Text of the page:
Gustafsen Lake standoff

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The Gustafsen Lake standoff was a confrontation between the Royal Canadian Mounted Police (RCMP) and the Ts'peten Defenders in the interior of British Columbia, Canada, at Gustafsen Lake (known as Ts'peten in the Shuswap language).

The standoff began on August 18, 1995, and ended on September 17, 1995. The RCMP operation would end up being the most costly of its kind to date in modern Canadian history, having involved 400 police officers and support from the Canadian Military (under Operation Wallaby). The predominantly indigenous occupiers believed that the "grazing rights privilege" ranch land on which they stood was both sacred space and part of a larger tract of unceded Secwepemc / Shuswap territory.

The Sun Dance and early occupation[edit]

The 1995 Sun Dance was the sixth Sun Dance to be performed at Gustafsen Lake. Sun Dances began at the site after Faith Keeper Percy Rosette and other Shuswap elders had a vision of the site. The site is located at the head of Dog Creek,[1] near 100 Mile House, British Columbia. The specific location of the lands were in District Lot 114, Lillooet Land District,[2] at approximately 51°32′28.8″N 121°43′0.1″W / 51.541333°N 121.716694°W / 51.541333; -121.716694 (Gustafsen Lake)Coordinates: 51°32′28.8″N 121°43′0.1″W / 51.541333°N 121.716694°W / 51.541333; -121.716694 (Gustafsen Lake).[3]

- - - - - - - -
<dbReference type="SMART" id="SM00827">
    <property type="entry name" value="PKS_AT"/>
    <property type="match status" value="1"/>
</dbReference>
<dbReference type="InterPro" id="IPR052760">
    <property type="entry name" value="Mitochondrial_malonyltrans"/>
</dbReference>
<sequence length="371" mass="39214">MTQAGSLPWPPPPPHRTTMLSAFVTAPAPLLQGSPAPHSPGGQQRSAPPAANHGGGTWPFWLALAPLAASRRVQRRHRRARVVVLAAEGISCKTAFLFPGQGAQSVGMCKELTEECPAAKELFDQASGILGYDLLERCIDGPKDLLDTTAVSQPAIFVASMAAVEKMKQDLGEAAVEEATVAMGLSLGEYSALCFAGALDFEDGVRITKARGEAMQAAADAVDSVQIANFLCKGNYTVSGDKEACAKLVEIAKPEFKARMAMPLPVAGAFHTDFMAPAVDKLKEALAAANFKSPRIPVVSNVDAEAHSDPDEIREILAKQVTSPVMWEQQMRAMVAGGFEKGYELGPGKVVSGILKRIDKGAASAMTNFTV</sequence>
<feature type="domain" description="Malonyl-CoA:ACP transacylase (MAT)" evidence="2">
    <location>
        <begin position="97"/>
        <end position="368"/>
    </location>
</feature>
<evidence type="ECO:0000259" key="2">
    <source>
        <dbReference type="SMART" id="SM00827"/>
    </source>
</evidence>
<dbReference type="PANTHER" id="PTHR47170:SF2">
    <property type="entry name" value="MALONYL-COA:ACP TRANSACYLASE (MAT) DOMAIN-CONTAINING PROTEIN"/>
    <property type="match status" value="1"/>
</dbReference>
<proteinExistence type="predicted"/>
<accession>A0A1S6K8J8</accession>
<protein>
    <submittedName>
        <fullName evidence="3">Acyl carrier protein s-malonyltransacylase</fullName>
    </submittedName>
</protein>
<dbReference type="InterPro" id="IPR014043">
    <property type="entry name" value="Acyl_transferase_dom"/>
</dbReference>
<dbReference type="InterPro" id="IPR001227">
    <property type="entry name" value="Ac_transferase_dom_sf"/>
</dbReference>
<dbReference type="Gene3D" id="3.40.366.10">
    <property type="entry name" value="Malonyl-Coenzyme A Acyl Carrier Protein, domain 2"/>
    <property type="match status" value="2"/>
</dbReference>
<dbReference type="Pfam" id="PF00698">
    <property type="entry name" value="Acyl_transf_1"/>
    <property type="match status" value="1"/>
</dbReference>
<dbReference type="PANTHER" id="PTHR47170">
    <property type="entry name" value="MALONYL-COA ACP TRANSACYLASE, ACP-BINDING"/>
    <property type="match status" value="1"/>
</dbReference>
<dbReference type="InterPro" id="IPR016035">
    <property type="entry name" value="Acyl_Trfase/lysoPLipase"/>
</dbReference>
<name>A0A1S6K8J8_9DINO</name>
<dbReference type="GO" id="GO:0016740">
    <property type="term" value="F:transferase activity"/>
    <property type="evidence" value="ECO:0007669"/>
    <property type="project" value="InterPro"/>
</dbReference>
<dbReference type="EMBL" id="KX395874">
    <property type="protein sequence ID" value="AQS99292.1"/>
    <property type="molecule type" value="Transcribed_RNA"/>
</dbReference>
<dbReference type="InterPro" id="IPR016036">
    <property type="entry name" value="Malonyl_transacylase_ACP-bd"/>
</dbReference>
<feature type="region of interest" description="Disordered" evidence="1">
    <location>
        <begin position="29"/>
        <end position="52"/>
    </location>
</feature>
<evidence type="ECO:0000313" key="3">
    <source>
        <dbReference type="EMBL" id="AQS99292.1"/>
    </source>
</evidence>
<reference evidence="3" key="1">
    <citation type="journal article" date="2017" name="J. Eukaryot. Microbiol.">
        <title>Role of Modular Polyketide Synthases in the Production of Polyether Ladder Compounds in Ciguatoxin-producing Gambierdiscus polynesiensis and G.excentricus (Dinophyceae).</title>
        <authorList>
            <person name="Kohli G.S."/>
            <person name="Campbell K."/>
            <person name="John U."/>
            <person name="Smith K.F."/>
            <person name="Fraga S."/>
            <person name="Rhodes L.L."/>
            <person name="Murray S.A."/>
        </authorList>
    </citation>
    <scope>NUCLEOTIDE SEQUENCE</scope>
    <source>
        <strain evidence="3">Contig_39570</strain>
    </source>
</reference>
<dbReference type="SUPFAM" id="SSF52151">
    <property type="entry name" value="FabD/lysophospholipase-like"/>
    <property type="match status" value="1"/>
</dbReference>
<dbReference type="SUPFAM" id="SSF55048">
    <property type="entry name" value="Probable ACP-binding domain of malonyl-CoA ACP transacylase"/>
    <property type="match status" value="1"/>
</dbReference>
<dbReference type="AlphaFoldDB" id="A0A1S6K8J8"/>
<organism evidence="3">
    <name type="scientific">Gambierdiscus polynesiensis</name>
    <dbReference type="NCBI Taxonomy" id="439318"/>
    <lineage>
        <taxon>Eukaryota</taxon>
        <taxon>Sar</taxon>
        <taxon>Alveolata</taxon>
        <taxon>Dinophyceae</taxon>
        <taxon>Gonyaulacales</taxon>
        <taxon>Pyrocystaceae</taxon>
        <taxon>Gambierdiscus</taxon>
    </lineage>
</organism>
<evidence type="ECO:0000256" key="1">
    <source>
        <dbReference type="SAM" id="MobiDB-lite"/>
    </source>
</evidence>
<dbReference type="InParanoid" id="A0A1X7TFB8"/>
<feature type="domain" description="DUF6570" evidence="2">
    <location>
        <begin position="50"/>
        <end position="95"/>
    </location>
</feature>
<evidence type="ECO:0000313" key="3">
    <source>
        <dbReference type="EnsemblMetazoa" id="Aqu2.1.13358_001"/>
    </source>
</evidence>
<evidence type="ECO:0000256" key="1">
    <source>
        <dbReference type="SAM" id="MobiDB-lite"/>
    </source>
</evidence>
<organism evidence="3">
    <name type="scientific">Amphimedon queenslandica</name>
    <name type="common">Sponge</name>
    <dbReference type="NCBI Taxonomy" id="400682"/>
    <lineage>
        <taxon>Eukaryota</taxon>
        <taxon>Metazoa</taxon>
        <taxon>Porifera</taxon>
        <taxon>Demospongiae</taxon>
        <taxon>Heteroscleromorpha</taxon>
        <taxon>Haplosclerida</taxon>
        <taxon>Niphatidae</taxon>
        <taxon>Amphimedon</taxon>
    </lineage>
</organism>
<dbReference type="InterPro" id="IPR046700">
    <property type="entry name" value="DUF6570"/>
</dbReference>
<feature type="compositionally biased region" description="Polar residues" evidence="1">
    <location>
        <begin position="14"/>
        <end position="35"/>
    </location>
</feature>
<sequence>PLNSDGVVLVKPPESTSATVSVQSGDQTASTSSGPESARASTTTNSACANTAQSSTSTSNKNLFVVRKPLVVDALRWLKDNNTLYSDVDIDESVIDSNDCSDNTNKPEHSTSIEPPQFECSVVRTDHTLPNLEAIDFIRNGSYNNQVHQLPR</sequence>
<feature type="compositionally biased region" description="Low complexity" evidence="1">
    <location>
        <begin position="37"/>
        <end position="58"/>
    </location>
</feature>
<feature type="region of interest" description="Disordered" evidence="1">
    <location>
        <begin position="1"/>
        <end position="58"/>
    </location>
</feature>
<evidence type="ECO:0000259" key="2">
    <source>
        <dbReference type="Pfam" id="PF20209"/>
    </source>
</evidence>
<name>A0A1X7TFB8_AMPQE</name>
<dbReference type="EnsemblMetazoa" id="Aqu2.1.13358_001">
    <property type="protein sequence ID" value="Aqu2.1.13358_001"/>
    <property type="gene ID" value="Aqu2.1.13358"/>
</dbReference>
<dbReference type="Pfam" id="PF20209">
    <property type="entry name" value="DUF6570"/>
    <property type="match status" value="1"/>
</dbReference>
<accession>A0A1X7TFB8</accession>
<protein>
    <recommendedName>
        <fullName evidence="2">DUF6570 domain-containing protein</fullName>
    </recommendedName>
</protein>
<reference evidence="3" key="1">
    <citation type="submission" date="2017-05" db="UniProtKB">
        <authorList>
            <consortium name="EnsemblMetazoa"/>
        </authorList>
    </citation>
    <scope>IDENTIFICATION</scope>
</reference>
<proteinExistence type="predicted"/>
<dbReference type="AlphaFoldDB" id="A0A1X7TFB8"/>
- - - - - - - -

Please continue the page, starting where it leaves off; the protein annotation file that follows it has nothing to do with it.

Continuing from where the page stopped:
Rosette approached ranch owner Lyle James about conducting the ceremony at Gustafsen Lake. James agreed to allow the ceremony to take place for four years as long as no permanent structures were erected at the site. The Sun Dance continued in 1994 and James discovered that Rosette and his partner Mary Pena had taken up permanent residence at the site sometime late in 1994.

Rosette was in contact with veteran Indigenous rights lawyer and supporter of Indigenous sovereignty, Bruce Allan Clark. On January 3, 1995, Clark submitted a petition to the Queen, signed by representatives of Indigenous religious communities from across Canada including Rosette and Alberta medicine man John Stevens. The petition sought an international inquiry into the subject of the occupation of unceded Indigenous territories by the Canadian government.

At this point, the RCMP operated as mediators between the James Cattle Company and the occupiers.[4]

Growing tension[edit]

In June 1995, people from the Secwepemc (Shuswap), other indigenous, and non-Indigenous supporters joined Rosette and Pena at Gustafsen Lake in preparation for the Sun Dance to take place in July. The situation intensified when James presented occupiers with an eviction notice after they erected a fence to keep defecating cattle from the ceremonial area. James believed the occupiers were staking their territory.